Kargil, Ladakh, J&K, India – His Holiness the Dalai Lama’s departure from Zanskar was delayed this morning due to concerns about the weather en route. Eventually the skies cleared and the helicopter took off, flew up the Suru River, over Rangdum Monastery, to Kargil, landing after 1 o’clock. He was welcomed at the helipad by Chairman of the J&K Legislative Council, Haji Anayat Ali, Senior Superintendent of Police T Gyalpo, Kargil DC, Vikas Kundal, Kargil MLA, Asgar Ali Karbalaie, the LBA President Kargil, as well as representatives of the Islamist School and the IKMT Kargil, Socio-Religious leaders from Dras, leaders from Mulbekh village, and villagers from Dahanu.
His Holiness drove directly to Hussaini Park, in Kargil, where an estimated 8000 people, young and old from all the town’s communities awaited him. He saluted them as he took his seat on a covered stage in the company of local officials and Muslim clerics.
“All 7 billion human beings alive today are brothers and sisters,” he began. We are physically, mentally and emotionally the same. We all want to live a happy life and avoid suffering and we all have a right to fulfil that wish. Since we all belong to it, it’s important that we acknowledge the oneness of humanity. Despite the fact that we are all the same as human beings, on a secondary level there are differences between us of nationality, race, religious faith and so on. Here in India, for example, people may be Hindu, Muslim, Christian or Jewish, Zoroastrian, Jain, Buddhist or Sikh. When we over-emphasize such differences between us, we make problems for ourselves. How can we solve them? By recognising that on a fundamental level we’re all the same as human beings and on that basis avoid discord.
“I’m very happy to meet all of you, my brothers and sisters, and to be able to share some of my thoughts with you. If we are to achieve a peaceful world, we need to consider the oneness of humanity. As I said before, religious faith may be one of the ways in which are different from one another, but all the world’s religious traditions convey the same message of love, tolerance, forgiveness and self-discipline.
“All have the same potential to create peaceful individuals and happy communities. They may have different philosophical views, but these are necessary in the light of people’s different culture, different disposition and different outlook. They are in fact different approaches to a common goal of creating more compassionate individuals.
“The philosophical approaches of different religions are like medicines. We can’t say that one medicine is the best for everyone. We have to take into account the patient’s illness, age and disposition and select accordingly. Similarly, different people adopt different approaches to religious practice. Therefore, the idea that in other places like Syria and Afghanistan people are not only fighting, but killing each other in the name of religion is a contradiction. This is why we need to make an effort to cultivate inter-religious harmony.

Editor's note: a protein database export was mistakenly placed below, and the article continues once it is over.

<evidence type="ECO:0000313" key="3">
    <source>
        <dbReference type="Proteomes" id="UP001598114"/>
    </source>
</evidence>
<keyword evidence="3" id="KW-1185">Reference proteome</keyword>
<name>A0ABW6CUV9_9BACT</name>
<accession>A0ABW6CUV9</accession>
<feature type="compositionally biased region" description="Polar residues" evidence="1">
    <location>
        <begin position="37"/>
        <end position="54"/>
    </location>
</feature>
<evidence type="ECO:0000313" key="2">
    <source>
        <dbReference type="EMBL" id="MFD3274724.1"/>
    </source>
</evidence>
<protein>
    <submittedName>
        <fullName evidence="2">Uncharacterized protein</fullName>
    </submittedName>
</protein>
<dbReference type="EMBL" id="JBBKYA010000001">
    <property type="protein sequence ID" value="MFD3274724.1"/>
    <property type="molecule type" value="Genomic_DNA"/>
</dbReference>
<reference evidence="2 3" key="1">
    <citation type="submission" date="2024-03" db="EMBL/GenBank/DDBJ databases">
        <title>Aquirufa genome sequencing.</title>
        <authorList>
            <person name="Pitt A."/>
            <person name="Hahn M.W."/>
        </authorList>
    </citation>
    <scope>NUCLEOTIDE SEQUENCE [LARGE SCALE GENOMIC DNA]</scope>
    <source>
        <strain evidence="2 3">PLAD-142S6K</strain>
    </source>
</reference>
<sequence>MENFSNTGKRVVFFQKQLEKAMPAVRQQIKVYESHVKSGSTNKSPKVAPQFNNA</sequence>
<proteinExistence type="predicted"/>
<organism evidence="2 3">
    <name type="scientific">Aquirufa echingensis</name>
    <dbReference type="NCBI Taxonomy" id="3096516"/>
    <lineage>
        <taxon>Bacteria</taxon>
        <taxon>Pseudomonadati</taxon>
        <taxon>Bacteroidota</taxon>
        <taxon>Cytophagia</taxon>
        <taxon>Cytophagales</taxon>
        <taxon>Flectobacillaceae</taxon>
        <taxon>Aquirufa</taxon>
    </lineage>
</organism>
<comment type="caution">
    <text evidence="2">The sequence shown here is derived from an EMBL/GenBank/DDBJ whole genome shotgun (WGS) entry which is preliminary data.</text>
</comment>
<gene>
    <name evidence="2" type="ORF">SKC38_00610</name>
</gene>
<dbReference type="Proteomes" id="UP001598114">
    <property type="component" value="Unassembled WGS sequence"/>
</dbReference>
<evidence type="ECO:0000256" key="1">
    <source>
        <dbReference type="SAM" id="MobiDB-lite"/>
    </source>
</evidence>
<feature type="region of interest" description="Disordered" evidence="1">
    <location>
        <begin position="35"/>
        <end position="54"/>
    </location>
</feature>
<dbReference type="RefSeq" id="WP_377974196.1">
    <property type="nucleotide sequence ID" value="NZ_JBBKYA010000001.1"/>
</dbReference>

“Is that possible? The example of India, where for more than a thousand years people of different faiths have lived together side by side in peace and harmony suggests it is. Occasional problems may arise, often whipped up by politicians, but in modern India good relations prevail between our different religious traditions—and as far as I know there are no reports of quarrels between the Sunni and Shia branches of Islam.”
His Holiness appealed to the crowd, “Please keep in mind that in being human we are all the same and we have to live together in peace and friendship. Secondly, inter-religious harmony is something each of us can contribute to in our own lives.”
He added that another thing of his current concerns is climate change and global warming that decade by decade are getting worse. He pointed out that when you fly over Afghanistan and parts of Central Asia, you can see where there used to be lakes and now there’s only desert.
“Even in places like this, climate change is having an effect, so we have to take greater care of the environment. As rivers dry up the water supply will decline. I’m no expert, but over the last 60 years that I have lived in the Kangra Valley in Himachal Pradesh, we’ve seen less and less snowfall. Maybe it’s the same here, Things are changing rapidly and we have to take steps to address this change and protect the environment.
“Seeing these young students here also reminds me of the importance of education. Since Independence, education in India has greatly improved, but modern education seems inadequate to shape happy and fulfilled individuals. I know successful people who are angry, stressed, jealous and unhappy, and others who are less well-off but are happy and content.
“Material development by itself does not make us happy. We also need to understand the workings of our minds and emotions, which is something we can learn from ancient Indian sources. At a recent meeting of Indian Vice Chancellors we talked about the opportunity India has to combine modern education with the ancient Indian understanding of how to tackle our emotions. This is a significant contribution India can make to world peace by showing how to achieve peace of mind.
“I want to urge you young students and your teachers to pay more attention to how to tackle our negative emotions in the context of ahimsa or non-violence.”
His Holiness remarked that it was during a recent visit to a University in Jammu that he had been invited to come to Kargil. Delays due to bad weather today had made him late, but he felt that showing his face, meeting with people and sharing some of his thoughts with them was important, so he had come as soon as he landed.
Waving to the crowd as he left the stage, he proceeded to his hotel where he enjoyed a late lunch with local clerics and invited guests. Tomorrow, he will visit a school in the village of Mulbekh.